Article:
Ancalagon

Dusty Dragon
Exactly. If 3.5 was still being published at the time, Pathfinder would have been redundant, because it looks very much like 3.5.

5E is still being published. So a 5E version of Pathfinder is redundant, as it would look very much like 5E.
I see - so essentially we need Paizo to step in when 6e is published and it's terrible?
 

Jer

Explorer
I see - so essentially we need Paizo to step in when 6e is published and it's terrible?
Actually we need Pathfinder 2e to be more like D&D 4e, so those of us who preferred 4e to 5e will have a home :)

(Note that this is just a joke. I do not advocate that Pathfinder 2e actually be a D&D 4e replacement. You do not need to give me bullet-points about why this would be a terrible idea.)
 

Retreater

Explorer
Actually we need Pathfinder 2e to be more like D&D 4e, so those of us who preferred 4e to 5e will have a home :)

(Note that this is just a joke. I do not advocate that Pathfinder 2e actually be a D&D 4e replacement. You do not need to give me bullet-points about why this would be a terrible idea.)
I know you're joking, but as a fan of 4e, I would actually appreciate a 5e with a little more tactical depth and more character options - something to bridge the divide between 4e and 5e (or even PF and 5e). 5e has basically turned into "I run up to the monster and swat at the big bag of hit points until it dies" for my groups. I would LOVE a more mechanically interesting 5e, as would most of my players.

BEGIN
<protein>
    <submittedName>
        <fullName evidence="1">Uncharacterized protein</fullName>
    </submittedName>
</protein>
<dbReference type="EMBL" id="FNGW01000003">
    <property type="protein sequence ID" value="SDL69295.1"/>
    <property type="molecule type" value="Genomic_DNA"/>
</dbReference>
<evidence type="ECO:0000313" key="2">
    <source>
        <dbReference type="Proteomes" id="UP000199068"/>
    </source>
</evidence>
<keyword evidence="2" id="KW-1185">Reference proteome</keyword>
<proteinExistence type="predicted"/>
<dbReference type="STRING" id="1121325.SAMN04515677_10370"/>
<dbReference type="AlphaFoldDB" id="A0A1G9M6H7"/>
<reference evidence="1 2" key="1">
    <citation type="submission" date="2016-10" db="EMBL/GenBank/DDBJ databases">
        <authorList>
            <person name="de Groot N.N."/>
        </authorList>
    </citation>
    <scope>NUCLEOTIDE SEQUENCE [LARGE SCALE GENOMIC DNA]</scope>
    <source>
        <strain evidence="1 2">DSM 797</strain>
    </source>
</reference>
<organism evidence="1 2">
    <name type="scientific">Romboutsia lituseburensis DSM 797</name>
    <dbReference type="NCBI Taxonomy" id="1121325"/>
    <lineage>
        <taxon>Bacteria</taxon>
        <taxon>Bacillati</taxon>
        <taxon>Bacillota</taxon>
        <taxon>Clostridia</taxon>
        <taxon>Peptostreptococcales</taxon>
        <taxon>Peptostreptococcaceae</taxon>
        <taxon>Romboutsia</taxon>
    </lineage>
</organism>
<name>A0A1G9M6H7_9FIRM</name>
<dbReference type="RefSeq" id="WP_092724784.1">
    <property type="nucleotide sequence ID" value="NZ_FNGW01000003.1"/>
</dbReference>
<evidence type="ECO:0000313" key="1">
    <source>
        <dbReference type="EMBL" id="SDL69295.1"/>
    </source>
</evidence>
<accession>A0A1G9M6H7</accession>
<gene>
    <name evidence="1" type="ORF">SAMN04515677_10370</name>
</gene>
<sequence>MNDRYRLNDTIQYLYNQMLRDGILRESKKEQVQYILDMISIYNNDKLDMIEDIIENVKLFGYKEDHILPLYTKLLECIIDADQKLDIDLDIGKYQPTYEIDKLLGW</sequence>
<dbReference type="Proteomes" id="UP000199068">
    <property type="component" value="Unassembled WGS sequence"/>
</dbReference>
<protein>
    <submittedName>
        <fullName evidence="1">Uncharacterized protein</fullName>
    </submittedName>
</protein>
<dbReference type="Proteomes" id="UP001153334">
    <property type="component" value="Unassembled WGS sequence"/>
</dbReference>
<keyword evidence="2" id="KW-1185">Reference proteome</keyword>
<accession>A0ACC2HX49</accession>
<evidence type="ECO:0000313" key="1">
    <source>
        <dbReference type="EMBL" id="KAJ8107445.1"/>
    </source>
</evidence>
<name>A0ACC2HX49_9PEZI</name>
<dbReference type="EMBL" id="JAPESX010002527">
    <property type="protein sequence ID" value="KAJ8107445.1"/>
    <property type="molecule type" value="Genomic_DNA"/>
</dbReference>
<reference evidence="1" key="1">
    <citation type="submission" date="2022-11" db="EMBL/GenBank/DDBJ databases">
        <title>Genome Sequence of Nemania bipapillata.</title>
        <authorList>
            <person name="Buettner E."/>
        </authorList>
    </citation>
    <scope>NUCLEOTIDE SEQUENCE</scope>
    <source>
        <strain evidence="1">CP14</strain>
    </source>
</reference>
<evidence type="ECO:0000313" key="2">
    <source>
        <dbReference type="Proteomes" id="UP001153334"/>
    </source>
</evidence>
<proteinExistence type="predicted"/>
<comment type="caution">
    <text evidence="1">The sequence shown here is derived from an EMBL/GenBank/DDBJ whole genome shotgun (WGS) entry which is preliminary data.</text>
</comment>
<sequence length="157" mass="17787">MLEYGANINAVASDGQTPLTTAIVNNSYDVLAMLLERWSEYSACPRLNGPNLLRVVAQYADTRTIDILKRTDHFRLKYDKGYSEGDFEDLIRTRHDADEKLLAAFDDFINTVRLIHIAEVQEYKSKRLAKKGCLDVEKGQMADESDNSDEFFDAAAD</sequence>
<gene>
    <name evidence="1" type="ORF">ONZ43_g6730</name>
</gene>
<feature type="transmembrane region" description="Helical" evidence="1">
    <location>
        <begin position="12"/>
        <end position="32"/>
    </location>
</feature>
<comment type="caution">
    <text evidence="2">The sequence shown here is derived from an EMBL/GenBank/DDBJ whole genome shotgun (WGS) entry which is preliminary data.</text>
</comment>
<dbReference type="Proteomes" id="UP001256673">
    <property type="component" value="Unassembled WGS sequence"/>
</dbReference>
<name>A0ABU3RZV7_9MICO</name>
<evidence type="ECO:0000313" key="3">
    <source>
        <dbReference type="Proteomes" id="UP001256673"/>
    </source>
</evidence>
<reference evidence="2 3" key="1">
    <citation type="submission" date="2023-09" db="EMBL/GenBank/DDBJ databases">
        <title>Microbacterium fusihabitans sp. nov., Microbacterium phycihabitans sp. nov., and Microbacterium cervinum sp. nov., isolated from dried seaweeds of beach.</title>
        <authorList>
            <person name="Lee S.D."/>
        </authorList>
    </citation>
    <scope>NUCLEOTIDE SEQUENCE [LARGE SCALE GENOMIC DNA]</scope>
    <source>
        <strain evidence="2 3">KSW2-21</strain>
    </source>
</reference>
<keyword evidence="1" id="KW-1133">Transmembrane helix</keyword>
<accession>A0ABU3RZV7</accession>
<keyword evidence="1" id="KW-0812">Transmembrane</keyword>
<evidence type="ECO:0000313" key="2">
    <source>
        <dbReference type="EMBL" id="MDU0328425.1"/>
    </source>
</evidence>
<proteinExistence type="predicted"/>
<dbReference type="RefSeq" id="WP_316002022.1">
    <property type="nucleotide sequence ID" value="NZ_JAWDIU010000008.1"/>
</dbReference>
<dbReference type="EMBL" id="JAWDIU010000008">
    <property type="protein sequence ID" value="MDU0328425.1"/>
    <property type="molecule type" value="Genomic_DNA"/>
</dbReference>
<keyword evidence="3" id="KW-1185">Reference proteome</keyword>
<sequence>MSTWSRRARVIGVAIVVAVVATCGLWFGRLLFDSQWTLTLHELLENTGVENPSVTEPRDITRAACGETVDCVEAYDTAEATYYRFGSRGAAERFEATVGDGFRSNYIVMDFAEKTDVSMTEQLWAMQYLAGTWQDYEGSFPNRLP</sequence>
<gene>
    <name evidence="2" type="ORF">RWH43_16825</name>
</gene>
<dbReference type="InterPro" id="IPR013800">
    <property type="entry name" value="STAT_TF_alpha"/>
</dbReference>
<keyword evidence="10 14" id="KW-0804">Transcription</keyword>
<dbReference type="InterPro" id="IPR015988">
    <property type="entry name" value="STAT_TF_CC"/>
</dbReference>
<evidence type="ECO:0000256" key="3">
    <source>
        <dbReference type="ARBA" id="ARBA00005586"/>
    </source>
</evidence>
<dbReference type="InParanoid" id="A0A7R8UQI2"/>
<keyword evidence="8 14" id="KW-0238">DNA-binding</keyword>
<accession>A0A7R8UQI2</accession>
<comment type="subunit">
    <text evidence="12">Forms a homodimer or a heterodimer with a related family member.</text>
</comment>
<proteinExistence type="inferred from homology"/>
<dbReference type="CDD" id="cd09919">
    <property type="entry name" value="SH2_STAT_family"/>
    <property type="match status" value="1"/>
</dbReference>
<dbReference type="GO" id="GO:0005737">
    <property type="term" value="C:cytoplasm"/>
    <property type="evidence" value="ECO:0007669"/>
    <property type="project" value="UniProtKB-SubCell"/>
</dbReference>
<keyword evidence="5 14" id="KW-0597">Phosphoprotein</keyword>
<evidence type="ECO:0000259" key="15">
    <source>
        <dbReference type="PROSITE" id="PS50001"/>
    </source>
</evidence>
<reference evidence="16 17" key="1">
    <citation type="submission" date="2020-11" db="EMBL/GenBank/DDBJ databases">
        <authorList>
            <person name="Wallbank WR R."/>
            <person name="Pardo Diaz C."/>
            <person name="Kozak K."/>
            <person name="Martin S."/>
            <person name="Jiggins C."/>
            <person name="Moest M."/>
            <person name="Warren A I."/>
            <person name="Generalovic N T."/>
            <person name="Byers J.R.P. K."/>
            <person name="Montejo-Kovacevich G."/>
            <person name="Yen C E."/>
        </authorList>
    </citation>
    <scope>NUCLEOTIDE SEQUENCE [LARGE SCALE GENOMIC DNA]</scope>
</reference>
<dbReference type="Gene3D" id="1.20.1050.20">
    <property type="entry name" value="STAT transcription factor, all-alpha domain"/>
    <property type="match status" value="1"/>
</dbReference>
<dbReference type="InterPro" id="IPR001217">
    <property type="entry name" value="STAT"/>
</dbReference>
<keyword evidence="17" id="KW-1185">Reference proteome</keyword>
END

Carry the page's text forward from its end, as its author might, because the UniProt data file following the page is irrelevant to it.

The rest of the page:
CapnZapp

Adventurer
The core idea would be the same that was on the Pathfinder 1 ads: fixing D&D.

That is, just like PF presumed to fix 3E, PF2 could really fix 5E.

Of course PF didn't really fix anything (since it's by and large indistinguishable from 3.x), but the idea was right.
 

CapnZapp

Adventurer
My version of PF2E would look a lot like 5e. However, as we already have 5E that makes zero sense for the market.
Actually I think it makes massive sense.

5E contains a few bugbears for us old d20 gamers that I trust Paizo to fix.

(What I don't trust Paizo to fix is the same d20 problems that 5E did fix. So I think it would be much better if Paizo started with 5E and added back player-side complexity, more high-level support, and a proper magic item economy. Than if they started with all those things in PF1 and tried reinventing the 5E wheels)
 

Staffan

Explorer
Actually we need Pathfinder 2e to be more like D&D 4e, so those of us who preferred 4e to 5e will have a home :)

(Note that this is just a joke. I do not advocate that Pathfinder 2e actually be a D&D 4e replacement. You do not need to give me bullet-points about why this would be a terrible idea.)
At least in the playtest, there are several things about PF2 that do remind me of 4e, such as steadily getting better at everything by becoming higher level, class abilities mostly being selectable, and most classes having a similar skeleton but with different things with which to fill it.